Spatial coding in the hippocampus and hyperpallium of flying owls

Published: 22 December 2022| Version 2 | DOI: 10.17632/2dj4z7x2tx.2
Arpit Agarwal,


This data set contains spike trains and position data of single units recorded from freely behaving and flying barn-owls, and additional data about each unit. The work in-which this data-set was collected and analysed is published in Agarwal et al., Spatial coding in the hippocampus and hyperpallium of flying owls. PNAS (2022). In-press. The study is summarized below: The elucidation of spatial coding in the hippocampus requires exploring diverse animal species. While robust place-cells are found in the mammalian hippocampus, much less is known about spatial coding in the hippocampus of birds. Here we used a wireless-electrophysiology system to record single neurons in the hippocampus and other two dorsal pallial structures from freely flying barn owls (Tyto alba), a central-place nocturnal predator species with excellent navigational abilities. The owl’s 3D position was monitored while it flew between perches. We found place cells – neurons that fired when the owl flew through a spatially restricted region in at least one direction – as well as neurons that encoded the direction of flight, and neurons that represented the owl's perching position between flights. Many neurons encoded combinations of position, direction, and perching. Spatial coding was maintained stable and invariant to lighting conditions. Place cells were observed in owls performing two different types of flying tasks, highlighting the generality of the result. Place coding was found in the anterior hippocampus and in the posterior part of the hyperpallium apicale, and to a lesser extent in the visual Wulst. The finding of place-cells in flying owls suggests commonalities in spatial coding across mammals and birds.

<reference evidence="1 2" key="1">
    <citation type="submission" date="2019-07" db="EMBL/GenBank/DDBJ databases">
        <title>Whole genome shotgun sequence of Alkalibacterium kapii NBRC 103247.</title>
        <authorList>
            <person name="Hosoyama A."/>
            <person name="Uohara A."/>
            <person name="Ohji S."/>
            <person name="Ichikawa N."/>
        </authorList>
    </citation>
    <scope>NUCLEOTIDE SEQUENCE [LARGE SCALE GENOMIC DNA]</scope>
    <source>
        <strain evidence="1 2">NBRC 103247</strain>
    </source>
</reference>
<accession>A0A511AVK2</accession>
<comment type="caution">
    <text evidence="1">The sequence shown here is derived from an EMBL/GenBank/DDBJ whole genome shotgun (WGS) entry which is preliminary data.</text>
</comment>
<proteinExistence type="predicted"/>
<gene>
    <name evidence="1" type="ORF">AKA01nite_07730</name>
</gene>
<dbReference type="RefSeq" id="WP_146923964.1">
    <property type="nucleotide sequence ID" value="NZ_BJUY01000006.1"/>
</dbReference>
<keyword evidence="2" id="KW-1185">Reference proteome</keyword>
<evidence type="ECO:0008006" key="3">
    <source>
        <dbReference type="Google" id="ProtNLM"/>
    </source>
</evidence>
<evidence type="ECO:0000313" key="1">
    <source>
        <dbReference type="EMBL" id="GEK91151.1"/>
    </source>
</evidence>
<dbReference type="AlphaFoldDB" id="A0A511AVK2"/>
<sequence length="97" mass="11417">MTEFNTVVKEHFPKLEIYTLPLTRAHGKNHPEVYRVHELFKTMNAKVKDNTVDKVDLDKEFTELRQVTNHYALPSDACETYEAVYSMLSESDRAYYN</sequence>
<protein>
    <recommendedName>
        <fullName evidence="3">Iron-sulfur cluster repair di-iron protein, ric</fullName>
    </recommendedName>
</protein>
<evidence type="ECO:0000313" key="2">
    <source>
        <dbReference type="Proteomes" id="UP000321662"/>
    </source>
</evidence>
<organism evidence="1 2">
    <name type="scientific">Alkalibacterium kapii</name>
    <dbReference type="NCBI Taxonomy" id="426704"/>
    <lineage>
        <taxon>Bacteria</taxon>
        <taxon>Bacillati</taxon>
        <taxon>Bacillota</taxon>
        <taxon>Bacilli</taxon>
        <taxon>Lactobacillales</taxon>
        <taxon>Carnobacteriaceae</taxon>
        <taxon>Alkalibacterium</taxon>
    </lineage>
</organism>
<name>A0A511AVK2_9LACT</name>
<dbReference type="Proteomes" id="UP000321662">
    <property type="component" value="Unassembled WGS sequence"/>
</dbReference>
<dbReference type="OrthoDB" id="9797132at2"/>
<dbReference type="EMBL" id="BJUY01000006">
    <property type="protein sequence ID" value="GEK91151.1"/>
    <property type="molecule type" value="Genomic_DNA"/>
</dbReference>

Technion Israel Institute of Technology


Animal Neuroethology, Hippocampus, Spatial Cognition, Avian Species